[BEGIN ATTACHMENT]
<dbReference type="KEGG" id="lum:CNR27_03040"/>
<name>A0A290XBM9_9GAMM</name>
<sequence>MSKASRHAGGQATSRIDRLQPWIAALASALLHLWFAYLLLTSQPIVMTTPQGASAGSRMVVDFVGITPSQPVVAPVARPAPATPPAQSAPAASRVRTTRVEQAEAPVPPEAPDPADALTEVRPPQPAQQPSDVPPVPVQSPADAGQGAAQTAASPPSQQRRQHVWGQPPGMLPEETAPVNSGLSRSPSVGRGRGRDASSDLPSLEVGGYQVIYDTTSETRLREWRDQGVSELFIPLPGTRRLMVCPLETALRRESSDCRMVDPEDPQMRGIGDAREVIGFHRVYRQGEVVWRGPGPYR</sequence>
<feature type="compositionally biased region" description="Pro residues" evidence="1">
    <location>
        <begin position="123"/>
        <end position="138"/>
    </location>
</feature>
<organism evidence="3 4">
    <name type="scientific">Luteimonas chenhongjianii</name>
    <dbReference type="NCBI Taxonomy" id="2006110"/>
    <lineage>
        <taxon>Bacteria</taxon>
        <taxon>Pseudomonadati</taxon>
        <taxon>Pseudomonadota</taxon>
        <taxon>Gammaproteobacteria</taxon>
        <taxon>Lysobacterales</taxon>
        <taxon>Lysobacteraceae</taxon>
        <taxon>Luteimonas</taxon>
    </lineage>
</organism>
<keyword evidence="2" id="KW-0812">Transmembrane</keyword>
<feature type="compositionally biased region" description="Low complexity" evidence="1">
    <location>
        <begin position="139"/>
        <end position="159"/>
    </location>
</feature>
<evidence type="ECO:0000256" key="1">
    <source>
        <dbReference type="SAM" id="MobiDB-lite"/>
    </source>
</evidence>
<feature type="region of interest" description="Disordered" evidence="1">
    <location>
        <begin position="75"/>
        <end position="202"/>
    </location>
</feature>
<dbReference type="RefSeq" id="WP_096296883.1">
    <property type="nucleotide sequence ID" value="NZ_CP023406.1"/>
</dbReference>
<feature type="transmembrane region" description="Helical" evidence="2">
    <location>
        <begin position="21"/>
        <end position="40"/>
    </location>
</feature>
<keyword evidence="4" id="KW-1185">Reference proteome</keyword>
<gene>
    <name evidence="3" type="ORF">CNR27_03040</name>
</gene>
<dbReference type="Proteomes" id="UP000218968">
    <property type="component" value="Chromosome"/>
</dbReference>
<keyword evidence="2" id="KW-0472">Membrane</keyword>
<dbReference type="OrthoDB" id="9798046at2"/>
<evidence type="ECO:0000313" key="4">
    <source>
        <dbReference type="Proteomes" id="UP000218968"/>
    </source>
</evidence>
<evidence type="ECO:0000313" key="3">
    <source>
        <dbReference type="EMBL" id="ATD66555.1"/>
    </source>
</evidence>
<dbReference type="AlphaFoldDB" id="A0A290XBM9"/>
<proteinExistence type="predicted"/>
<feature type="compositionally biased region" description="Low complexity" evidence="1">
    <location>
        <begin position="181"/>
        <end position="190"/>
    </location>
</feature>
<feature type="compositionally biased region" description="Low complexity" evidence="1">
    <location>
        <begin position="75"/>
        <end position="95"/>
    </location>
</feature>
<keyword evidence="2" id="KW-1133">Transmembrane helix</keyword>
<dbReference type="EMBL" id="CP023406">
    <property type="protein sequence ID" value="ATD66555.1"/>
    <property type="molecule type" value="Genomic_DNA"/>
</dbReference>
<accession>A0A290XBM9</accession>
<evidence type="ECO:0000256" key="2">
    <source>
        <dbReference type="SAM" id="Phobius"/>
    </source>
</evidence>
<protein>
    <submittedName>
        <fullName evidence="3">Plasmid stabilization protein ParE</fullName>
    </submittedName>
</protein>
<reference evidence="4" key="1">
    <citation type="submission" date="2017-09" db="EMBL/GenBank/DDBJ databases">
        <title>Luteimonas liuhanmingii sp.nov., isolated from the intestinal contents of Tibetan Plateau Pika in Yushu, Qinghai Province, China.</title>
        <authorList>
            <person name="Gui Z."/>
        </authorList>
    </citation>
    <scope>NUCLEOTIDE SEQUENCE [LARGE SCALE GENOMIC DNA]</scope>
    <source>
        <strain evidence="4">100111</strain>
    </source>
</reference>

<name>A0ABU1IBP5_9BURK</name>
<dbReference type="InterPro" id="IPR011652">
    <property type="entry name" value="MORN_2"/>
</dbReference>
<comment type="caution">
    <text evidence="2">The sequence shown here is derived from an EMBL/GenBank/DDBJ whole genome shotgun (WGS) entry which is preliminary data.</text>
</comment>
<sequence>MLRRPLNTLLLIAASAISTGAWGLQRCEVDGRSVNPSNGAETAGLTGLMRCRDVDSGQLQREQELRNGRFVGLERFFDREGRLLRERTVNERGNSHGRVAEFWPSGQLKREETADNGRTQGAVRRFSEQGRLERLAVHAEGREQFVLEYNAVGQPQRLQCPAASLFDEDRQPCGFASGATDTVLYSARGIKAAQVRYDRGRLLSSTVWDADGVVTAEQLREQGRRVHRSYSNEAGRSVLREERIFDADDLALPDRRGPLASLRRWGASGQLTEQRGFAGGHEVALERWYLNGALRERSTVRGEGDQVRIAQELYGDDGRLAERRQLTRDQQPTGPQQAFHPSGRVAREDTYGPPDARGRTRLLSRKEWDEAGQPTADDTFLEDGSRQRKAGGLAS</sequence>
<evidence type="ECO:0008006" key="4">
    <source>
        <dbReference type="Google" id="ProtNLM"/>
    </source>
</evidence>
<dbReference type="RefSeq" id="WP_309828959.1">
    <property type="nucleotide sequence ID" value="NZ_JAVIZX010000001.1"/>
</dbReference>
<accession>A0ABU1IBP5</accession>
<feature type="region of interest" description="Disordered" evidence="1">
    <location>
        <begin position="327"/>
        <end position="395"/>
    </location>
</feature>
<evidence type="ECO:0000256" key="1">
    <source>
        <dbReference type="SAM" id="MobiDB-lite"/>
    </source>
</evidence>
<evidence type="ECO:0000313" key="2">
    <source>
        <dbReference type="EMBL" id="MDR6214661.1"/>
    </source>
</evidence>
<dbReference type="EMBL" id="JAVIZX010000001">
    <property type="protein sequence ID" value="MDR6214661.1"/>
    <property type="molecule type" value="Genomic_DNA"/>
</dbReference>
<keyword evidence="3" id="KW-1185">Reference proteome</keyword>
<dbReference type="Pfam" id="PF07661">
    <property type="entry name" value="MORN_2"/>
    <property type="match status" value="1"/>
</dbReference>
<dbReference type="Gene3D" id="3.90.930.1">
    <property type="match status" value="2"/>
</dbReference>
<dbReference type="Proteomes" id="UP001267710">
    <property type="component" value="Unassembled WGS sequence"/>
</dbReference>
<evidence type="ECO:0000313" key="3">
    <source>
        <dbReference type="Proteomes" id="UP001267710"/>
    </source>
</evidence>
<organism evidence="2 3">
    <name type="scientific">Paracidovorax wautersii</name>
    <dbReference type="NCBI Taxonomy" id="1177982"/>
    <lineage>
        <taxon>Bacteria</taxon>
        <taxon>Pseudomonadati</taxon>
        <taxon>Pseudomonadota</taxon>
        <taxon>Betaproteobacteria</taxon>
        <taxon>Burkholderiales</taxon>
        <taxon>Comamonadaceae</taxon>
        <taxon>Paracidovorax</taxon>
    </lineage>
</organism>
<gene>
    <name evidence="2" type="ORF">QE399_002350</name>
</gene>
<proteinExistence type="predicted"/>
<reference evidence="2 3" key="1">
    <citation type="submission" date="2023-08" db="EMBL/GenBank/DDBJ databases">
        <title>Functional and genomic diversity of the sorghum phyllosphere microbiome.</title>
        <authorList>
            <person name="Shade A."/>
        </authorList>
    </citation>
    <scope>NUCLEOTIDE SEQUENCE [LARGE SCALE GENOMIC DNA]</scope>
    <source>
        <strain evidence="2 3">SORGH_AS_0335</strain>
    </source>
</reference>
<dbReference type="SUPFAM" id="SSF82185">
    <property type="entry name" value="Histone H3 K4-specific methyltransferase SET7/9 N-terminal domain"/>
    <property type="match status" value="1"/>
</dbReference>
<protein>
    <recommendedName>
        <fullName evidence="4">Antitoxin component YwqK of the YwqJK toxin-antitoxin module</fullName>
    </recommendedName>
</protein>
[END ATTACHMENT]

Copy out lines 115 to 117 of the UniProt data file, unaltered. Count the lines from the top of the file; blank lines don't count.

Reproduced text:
<comment type="caution">
    <text evidence="2">The sequence shown here is derived from an EMBL/GenBank/DDBJ whole genome shotgun (WGS) entry which is preliminary data.</text>
</comment>